The monetary policy committee provided policy parameters at the first meeting for the 2019 fiscal year, held on 21st and 22nd January, 20191. As presumed, all parameters were left unchanged at their current levels: MPR at 14 percent, CRR at 22.5 percent, liquidity ratio at 30 percent, and asymmetric corridor of +200/-500 basis points around the MPR. This is the 14th consecutive time the MPC will retain all parameters, and the apex bank is justifying its stance by insisting that the economy has remained on a noteworthy track based on prevailing positive macroeconomic performances2. The committee’s optimistic outlook is likely hinged on, among other laudable achievements, the acclaimed return of foreign investors’ confidence and convergence of the foreign exchange market – the CBN has relentlessly upheld the value of the Naira despite perceptions of election risks on exchange rates. In the coming months, changes in monetary policy parameters will, however, depend on the macroeconomic performance after the elections as well as the objective to hit the CBN’s inflation target of 6 to 9 percent.
Macroeconomic Report & Economic Updates
Available data from NBS shows that Aviation sub-sector of the transport sector grew by o.15 percent in real terms in 2017Q2 down from 1.53 percent in 2017Q15. The decline is likely attributable to fall in year-on-year passenger and aircraft movement in the sub-sector, following increased air fare charges.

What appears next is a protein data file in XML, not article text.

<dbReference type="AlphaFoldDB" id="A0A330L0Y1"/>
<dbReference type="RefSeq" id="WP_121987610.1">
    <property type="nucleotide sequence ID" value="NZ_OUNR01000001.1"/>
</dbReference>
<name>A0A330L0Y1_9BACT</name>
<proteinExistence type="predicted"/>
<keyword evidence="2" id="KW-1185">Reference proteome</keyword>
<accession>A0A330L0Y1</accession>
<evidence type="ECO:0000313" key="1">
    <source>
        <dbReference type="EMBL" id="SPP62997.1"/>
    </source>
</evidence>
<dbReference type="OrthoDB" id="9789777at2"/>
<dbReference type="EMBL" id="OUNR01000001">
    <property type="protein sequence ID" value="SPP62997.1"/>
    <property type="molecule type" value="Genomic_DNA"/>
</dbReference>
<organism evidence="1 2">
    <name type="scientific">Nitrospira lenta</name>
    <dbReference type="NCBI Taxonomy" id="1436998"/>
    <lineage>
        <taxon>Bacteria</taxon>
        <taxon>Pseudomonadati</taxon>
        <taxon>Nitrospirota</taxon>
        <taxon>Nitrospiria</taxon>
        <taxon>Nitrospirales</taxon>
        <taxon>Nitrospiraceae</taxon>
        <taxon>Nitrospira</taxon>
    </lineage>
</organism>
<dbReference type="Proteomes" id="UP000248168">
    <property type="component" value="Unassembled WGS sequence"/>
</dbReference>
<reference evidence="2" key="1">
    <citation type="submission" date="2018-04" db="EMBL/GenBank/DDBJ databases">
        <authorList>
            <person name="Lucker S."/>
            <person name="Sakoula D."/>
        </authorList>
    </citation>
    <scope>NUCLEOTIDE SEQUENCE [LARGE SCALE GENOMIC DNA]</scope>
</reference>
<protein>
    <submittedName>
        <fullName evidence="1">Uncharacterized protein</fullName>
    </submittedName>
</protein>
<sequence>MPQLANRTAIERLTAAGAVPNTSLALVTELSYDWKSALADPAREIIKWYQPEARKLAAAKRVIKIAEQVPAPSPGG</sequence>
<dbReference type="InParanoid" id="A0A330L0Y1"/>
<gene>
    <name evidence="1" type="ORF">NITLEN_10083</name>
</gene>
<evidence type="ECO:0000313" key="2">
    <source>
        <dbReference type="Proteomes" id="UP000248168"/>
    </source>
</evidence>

Available reports from the Nigerian National Petroleum Corporation(NNPC), suggests a significant reduction in the cost incurred to produce one barrel of crude oil for the past two years. Specifically, the cost of production reduced by 71 percent from $78 as at August 2015, to $23 per barrel as at August 2017. This may be attributable to moderations in operational expenditures, following repairs and restructuring in the oil region.
Recent data on Consumer Price Index (CPI) indicates significant increase in general price level for the sixth consecutive month. Headline inflation increased by 0.9 percentage points from 15.6 per cent recorded in May to 16.5 percent in June the highest rate recorded since October 2005 (an 11-year high). The core sub-index increased from 15.1 percent to 16.2 percent while the food sub-index stood at 15.3 percent, an increase of 0.4 percent from the preceding month of May. Higher prices of domestic/imported food and other items, as well as increased energy cost were major drivers of the increase. This is probably explained by the exchange-rate pass-through, given the significant depreciation of the naira.